David Gale’s Peachy Coochy Nites kicked off on Thursday, 21st January 2008. It was held in the new bar in what was then ArtsAdmin’s recently refurbished Toynbee Studios. I wrote the following for the host’s website:
Just a projector and 20 images. Just 20 seconds per image. During those 20 seconds the Presenter talks about the image. So simple. So precise. So demanding. This is the Peachy Coochy Way. David Gale, ever keen to launch a nationwide performance must-have, is to curate a series of Peachy Coochy events at ArtsAdmin’s new, stylish yet reassuring Bar. Each event features five Coochers, or Presenters, drawn from many walks of life. Each Coocher will compose a verbal response to 20 images of their choice. The images need not be narratively linked but randomness is frowned upon. Thematic associations are embraced. Each presentation lasts 6 minutes and 40 seconds. There will be gaps between presentations for drinking and light conversation. It might be that a typical Peachy Coochy event contains contributions from, say, a reliable yet inevitably narcissistic performer, a lepidopterist, a nun, a surgeon, a robber. We shall see. I can’t wait, personally. David Gale, something of a Black Belt in these matters, will both compere and present in the course of the novel and fabulous evening.
After presenting a few Peachy evenings I found that I was referring to the presenters as ‘coocheurs’ rather than ‘coochers’. I felt that this added something rather exotic and sophisticated to the events. Then I found out what ‘coucheur’ meant in French.
I built up a mailing list and sent out a monthly announcement. Some of these ads are individually linked below. Each ad contains chunks of repeated, basic info that can be skipped.
After a few gigs The Guardian came to visit and ran this.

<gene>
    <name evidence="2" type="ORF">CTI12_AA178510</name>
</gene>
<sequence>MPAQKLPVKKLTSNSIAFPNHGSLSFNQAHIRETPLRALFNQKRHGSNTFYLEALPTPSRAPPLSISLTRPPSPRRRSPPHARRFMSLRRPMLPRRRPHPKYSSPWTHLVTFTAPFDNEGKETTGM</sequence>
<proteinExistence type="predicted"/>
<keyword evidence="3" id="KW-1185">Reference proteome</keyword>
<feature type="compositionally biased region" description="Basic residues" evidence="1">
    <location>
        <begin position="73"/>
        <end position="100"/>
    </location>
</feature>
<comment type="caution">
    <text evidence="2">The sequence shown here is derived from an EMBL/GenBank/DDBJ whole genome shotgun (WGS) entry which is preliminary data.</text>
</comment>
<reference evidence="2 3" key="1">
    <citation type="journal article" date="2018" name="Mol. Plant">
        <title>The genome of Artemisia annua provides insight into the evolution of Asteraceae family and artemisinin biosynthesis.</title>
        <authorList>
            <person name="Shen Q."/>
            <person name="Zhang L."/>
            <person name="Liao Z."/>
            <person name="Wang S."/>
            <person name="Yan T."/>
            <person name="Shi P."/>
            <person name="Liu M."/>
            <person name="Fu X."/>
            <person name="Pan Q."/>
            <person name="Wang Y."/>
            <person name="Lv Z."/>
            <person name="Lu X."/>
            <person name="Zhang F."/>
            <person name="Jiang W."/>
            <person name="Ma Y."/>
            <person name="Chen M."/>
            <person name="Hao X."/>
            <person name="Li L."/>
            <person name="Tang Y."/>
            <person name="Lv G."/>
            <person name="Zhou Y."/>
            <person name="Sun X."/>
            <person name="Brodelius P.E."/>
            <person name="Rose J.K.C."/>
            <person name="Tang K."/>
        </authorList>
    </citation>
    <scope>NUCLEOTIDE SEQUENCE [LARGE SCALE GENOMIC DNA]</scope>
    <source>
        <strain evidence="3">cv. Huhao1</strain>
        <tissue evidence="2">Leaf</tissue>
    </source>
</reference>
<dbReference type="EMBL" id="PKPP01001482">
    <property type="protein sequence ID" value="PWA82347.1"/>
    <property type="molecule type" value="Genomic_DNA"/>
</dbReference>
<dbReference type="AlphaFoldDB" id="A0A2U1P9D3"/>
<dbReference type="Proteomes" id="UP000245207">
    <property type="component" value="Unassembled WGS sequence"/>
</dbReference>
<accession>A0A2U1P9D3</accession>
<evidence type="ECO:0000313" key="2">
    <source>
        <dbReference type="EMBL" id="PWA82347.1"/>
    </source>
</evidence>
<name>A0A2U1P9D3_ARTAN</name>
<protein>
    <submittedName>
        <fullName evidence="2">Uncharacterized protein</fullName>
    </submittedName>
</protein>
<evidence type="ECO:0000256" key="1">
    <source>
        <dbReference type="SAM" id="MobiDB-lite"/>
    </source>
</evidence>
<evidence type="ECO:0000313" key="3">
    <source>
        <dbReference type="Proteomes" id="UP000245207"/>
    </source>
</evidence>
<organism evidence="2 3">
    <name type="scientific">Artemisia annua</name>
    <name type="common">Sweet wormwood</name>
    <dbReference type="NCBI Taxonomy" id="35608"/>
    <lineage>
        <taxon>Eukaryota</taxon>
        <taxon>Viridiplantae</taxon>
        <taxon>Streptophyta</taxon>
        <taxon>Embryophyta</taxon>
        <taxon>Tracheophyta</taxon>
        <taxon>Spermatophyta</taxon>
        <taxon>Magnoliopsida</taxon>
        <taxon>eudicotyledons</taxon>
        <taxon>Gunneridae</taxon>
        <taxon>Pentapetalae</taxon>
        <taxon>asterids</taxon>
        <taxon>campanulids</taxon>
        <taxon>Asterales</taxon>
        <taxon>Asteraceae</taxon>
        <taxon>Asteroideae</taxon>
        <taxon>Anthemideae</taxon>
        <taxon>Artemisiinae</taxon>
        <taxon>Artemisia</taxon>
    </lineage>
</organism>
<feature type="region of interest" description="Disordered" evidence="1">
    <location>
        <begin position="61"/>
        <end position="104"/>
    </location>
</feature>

I’ve been setting up a series of art’n’entertainment evenings – David Gale’s Peachy Coochy Nites at ArtsAdmin’s new bar in Toynbee Studios, down London way. Last Thursday was the inaugural occasion, featuring presentations from dancer Wendy Houstoun, visual artists Dan Harvey, Jeff McMillan, Gary Stevens and Dragan Alexsic and myself. The presentations consisted of responses to the following brief: you have 20 images and 20 seconds per image. In those 20 seconds you talk about the images. You must be precise. That’s it.
As a means of tempering the oral exuberance of young architects a Japanese architectural firm restricted pitching session invitees to the aforedescribed format. The feeling was that 400 seconds per pitcher was a reasonable amount of time in which to make a decent case and ascend to the short list. The events were called pecha kucha which is an onomatopeic term that, to the Japanese ear, resembles the sound of chatter.
The format has been recognised around the world as a rather good set of constraints for non-business purposes. Give it to a bunch of artists, performers and anyone with a tale to tell or a point to make and see what happens. The other night, playing to a packed bar, the pioneer coucheurs (Fr, ‘mauvais coucheur’ – awkward customer) mounted the podium and submitted to the merciless machine timings of a Powerpoint show set to progress through an image series at precisely 20 second intervals.